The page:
She went to turn and look through another side of the pile of boxes when she saw Drakken standing firm in front of her. Feet planted, his eyes were crazed as his eyebrows were turned upwards with a hint of confusion, pain, and that one emotion that she couldn’t name from last night.
Gods, had they first started talking about all of this only a few hours ago?
He looked at her, and she stared back at him for a moment before crossing her arms.
“What, Doc?” she asked.
His eyes shifted frantically as he looked at several points on her face, only twice daring to look her in the eye before darting away again.
“But Shego, I—I mean we—we said—I mean you—you wanted—I lo—I want—”
Shego’s eyes widened as her body fell slack.
Oh no. This was dangerous. Screw fighting world-conquering aliens. This—this would be the death of her.
“Dr. D., what are you doing?” she asked quickly, cutting him off before he could form a coherent thought.
Drakken’s eyebrows furrowed, and Shego watched as he balled his fists and stamped his foot on the ground.
“Hnng, Shego! Let me speak, damn it!”
Shego simply pursed her lips in response and crossed her arms again, glancing up at him with raised eyebrows, hoping that the fear in her eyes and her trembling heart would be masked with a look of annoyance. “So—for the books—you admit that you weren’t speaking just then, right?”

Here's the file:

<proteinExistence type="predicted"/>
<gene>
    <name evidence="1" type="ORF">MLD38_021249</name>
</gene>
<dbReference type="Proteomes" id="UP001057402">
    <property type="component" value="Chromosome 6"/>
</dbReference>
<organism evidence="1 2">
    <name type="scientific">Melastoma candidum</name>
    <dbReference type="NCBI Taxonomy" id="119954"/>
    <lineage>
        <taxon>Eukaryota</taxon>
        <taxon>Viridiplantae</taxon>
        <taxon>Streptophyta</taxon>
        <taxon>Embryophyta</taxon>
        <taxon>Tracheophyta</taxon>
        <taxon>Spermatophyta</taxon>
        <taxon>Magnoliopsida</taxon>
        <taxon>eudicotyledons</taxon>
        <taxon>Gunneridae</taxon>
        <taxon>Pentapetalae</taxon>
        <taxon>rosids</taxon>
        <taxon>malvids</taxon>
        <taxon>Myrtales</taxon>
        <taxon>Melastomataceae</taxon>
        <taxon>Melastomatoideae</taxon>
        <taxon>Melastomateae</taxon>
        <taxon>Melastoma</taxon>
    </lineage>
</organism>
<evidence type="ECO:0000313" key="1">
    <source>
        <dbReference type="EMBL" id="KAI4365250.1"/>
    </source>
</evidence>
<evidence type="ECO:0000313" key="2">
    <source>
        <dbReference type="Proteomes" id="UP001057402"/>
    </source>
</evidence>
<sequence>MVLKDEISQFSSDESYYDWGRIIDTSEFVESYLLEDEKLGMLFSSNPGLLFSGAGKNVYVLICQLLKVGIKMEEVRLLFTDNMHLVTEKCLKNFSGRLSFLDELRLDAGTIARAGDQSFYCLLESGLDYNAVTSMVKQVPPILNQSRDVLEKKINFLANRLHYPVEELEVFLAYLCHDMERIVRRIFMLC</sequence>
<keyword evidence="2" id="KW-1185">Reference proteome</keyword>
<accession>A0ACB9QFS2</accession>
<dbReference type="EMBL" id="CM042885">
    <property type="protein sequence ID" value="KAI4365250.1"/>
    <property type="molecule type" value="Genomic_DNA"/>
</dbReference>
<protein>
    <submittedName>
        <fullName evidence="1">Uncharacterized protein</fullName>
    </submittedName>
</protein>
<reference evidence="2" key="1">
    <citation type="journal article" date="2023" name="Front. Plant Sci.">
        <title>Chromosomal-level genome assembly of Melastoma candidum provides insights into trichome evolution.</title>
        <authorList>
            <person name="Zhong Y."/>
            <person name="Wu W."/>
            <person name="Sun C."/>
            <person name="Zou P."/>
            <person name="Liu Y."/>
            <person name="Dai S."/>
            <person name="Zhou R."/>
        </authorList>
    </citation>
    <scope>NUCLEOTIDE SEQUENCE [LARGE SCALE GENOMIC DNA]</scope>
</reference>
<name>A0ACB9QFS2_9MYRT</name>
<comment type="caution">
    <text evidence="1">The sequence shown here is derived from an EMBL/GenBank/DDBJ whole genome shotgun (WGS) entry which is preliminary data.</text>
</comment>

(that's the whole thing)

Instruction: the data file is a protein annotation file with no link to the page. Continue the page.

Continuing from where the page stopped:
Before her, Drakken scowled as he clenched his fists at his sides. He stared her down for what felt like an eternity before speaking again, and Shego struggled to not let the mask of annoyance drop. “Hnng, nevermind.”
In a flash, he turned around and walked away from her.
Shego still stood amongst the boxes, the pile before her obstructing her view, but she could hear Drakken stomp out of the room. Not daring to make a noise, she quietly let out a breath as she heard him slam the front door of their tree house (“Tree lair, Shego”). She listened for a moment, afraid against reason that he would take the hovercraft and fly away for a bit (he wouldn’t actually leave her—this was Drakken she was concerned about), but she didn’t hear the telltale sound of the antigravity engine coming to life.
The sound of Drakken muttering as he violently pulled out some grass from beneath the tree house, however, made her roll her eyes as she finally let relief wash over her after having dodged that tricky, messy bullet.